Recommended for Ages: 5-7

Lexile Level: AD480L 

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review 2018-09-06 20:42
The Faithful Friend - Robert D. San Souci,Brian Pinkney

Robert D. San Souci's Faithful Friend is a Martinique's version of the Faithful John, the Grimm story. 

I like this version far more. In part, it is because of the ending. But also because the woman in the story, here Pauline, is far more active in this version.

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review 2018-07-17 14:04
The DUFF: Designated Ugly Fat Friend - Kody Keplinger
For more reviews, check out my blog: Craft-Cycle

This book was okay. Keplinger did some cool things with stereotypes and labels, but for the most part the book was just boring and repetitive. 

I watched the movie version at some point and honestly can't remember anything about it. I saw this in the library and the bright pink spine was just calling to me so I figured I'd give it a try for an easy read. This book felt like it took forever to get through. So boring. It is just mishap after mishap.

Maybe I am to the point where I am too old to read high-school books, but the whole time I was just like, "In real life, you would look back on this and realize how overdramatic you were. None of this is a big deal." Ironically enough, the things that were a big deal (father's alcoholism, having sex as a distraction) are the things Bianca doesn't tell anyone about. Freaking talk about your problems, it's not that hard.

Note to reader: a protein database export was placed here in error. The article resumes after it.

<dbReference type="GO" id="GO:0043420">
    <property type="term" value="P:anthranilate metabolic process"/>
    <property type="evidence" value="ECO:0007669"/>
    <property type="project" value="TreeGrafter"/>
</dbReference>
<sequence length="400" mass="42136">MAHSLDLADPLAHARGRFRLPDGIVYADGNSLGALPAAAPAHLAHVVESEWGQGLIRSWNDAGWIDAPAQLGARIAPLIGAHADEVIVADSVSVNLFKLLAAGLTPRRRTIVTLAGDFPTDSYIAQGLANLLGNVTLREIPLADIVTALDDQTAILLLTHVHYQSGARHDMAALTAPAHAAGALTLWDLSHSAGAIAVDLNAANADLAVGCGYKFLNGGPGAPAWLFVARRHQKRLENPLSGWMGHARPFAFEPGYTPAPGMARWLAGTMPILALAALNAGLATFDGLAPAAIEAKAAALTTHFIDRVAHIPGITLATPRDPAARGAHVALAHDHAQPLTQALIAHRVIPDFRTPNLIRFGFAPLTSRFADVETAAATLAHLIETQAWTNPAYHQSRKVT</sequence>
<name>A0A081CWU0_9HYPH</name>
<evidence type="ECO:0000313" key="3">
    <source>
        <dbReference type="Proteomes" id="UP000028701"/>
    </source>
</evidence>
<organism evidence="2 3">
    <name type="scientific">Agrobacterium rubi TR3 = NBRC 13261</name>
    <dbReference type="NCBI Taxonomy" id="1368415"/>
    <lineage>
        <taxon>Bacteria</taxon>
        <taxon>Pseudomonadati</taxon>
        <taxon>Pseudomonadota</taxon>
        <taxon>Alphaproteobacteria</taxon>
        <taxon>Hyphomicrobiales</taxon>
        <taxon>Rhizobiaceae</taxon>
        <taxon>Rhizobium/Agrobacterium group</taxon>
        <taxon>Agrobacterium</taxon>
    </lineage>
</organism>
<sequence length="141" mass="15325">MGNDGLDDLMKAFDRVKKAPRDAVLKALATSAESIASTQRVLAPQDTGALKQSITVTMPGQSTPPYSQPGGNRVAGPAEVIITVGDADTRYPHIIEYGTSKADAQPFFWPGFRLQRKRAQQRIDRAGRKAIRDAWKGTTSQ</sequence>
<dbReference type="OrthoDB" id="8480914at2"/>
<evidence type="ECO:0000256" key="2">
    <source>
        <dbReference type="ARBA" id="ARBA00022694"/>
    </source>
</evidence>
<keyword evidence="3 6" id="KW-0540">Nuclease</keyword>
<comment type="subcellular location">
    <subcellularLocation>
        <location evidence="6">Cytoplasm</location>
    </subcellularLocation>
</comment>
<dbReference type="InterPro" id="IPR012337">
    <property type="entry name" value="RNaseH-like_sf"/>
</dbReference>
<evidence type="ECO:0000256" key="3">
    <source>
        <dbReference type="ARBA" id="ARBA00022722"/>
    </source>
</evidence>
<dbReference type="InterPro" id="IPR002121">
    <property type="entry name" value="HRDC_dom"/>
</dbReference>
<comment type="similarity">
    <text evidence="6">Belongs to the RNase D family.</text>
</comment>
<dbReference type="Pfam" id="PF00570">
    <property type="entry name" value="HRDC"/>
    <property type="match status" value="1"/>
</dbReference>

I think I rolled my eyes more than Bianca did. 

After reading the book, I read the author bio and saw that she wrote it her senior year of high school. This makes a lot of sense to me. I see the classic high-school-level-writing-stuff that I did myself in my stories from that time (all the boys love the main character, you analyze books you read in class, you overexplain everything). Kudos to her for finishing a novel, getting it published, and having it made into a movie. But this book was just not for me. 
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review 2018-06-17 15:35
Duel of Eagles: The Mexican and U.S. Fight for the Alamo★★★★☆
Duel of Eagles: The Mexican and U.S. Fight for the Alamo - Jeff Long

I might have paid more attention if my Texas History lessons had been more like this book. But then, I suppose such a candid examination of the characters and motivations of the real people who created our history would not have been considered suitable subject matter for junior high school students.